Social media marketing. The steady increases in pay-per-click costs have many online retailers seeking alternative marketing channels to paid search. While many online retailers struggle to crack the code of social marketing, several have utilized social channels, like Facebook, to rapidly acquire a significant base of enthusiast customers who purchase repeatedly and refer friends who also become good customers. Examples of online retailers with successful social strategies include Fab.com and Country Outfitter.

Sell high-consideration items. Consumers typically do more research when buying more expensive items, which often are technical in nature. Retailers that provide deep, engaging content help facilitate and validate consumers' decisions, which generate more sales. Rich content also generates better placement in natural search results, meaning less reliance on paid search. As a result, these high-consideration items typically generate elevated gross profit dollars. Examples of retailers who sell higher price point, considered items include Abt Electronics Inc. and OpticsPlanet Inc.

Leaner Fulfillment Operations

Encourage cluster buying. Merchandising strategies that encourage buying more than one item per order ("cluster buying") are less expensive to fulfill per item because the retailer can put multiple items in one package. Women's apparel retailers are particularly adept at encouraging shoppers to add complementary items to their order. These companies also can utilize strategic pricing, described above, to sell complementary products at higher prices. Examples of retailers who effectively employ cluster buying merchandising strategies include Vera Bradley Retail Stores LLC and Sundance Catalog Co.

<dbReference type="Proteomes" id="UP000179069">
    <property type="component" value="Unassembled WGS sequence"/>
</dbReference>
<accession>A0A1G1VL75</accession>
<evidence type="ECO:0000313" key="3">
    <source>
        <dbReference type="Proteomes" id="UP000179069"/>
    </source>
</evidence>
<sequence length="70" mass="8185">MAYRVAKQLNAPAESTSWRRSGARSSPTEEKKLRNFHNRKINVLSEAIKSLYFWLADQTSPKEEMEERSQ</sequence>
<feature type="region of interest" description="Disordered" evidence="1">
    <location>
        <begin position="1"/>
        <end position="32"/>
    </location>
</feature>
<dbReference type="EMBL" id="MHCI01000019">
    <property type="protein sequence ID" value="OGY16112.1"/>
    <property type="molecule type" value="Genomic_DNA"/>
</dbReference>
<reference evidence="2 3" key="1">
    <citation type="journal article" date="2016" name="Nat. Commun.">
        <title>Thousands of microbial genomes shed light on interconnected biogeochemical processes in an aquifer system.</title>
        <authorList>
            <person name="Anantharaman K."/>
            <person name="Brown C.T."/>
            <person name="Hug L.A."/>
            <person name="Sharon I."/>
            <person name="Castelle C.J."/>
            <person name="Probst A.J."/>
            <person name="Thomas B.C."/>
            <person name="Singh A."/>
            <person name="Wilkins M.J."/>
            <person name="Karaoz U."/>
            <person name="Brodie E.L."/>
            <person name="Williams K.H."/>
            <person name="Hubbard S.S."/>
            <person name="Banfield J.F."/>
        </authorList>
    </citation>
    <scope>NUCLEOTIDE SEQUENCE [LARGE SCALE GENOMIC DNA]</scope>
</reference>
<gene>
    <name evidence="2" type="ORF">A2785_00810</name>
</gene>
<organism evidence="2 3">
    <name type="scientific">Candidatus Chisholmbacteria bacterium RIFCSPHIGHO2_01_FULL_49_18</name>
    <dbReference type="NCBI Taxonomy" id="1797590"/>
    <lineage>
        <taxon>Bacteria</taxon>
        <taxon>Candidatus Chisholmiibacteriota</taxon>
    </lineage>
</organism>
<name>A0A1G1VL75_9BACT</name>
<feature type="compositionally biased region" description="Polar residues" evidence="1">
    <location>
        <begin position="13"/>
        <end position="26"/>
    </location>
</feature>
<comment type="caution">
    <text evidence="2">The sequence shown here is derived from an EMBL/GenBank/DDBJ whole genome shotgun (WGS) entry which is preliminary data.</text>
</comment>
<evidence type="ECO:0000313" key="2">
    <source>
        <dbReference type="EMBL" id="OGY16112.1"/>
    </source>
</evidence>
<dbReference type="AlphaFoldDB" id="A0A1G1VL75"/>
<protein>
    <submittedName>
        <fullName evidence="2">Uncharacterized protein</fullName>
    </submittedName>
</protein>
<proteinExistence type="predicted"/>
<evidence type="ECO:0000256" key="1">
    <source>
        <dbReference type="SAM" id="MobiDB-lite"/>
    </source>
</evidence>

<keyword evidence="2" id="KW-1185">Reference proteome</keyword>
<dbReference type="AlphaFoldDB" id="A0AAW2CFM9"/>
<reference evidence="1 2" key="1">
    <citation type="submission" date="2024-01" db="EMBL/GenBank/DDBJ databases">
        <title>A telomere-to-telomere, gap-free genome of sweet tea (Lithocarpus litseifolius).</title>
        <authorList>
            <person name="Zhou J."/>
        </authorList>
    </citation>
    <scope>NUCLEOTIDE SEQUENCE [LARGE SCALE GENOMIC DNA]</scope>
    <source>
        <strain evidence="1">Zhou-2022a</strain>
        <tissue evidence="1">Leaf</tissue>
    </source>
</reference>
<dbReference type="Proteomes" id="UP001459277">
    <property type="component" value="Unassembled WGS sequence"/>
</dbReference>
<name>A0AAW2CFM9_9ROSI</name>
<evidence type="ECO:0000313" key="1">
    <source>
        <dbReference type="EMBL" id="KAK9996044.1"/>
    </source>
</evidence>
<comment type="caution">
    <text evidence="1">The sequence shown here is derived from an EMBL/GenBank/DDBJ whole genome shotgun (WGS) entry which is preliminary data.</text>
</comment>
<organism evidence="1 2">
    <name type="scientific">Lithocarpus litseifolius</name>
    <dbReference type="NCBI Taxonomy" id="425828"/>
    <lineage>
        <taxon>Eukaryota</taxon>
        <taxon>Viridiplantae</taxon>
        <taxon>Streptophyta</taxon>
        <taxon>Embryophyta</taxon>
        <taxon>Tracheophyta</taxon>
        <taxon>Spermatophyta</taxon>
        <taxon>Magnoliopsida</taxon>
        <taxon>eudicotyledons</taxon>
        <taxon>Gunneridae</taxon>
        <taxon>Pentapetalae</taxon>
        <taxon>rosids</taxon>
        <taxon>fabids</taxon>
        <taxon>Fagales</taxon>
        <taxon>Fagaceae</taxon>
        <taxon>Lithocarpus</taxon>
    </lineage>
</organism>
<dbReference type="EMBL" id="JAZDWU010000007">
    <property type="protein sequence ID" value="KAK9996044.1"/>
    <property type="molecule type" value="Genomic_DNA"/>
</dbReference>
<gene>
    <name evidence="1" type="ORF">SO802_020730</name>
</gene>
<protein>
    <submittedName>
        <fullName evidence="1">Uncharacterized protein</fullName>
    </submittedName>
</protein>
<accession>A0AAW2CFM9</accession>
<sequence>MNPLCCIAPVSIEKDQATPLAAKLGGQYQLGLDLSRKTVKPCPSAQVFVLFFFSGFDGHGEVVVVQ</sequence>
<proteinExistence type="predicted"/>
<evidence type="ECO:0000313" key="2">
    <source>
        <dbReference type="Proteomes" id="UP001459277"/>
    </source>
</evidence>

Develop "hero" SKUs. Effectively merchandising high-volume items means selling more units of fewer SKUs, which requires less overall inventory and fewer warehouse employees. At the high end, some retailers generate 80% of their revenue from 20% of their products. These retailers turn inventory more quickly and generate more revenue per employee, which translates into the kind of favorable dynamics of working capital (that is, inventory plus receivables less payables) that appeal to investors. Examples of retailers who leverage "hero" SKUs include BikeBandit.com and Living Direct Inc.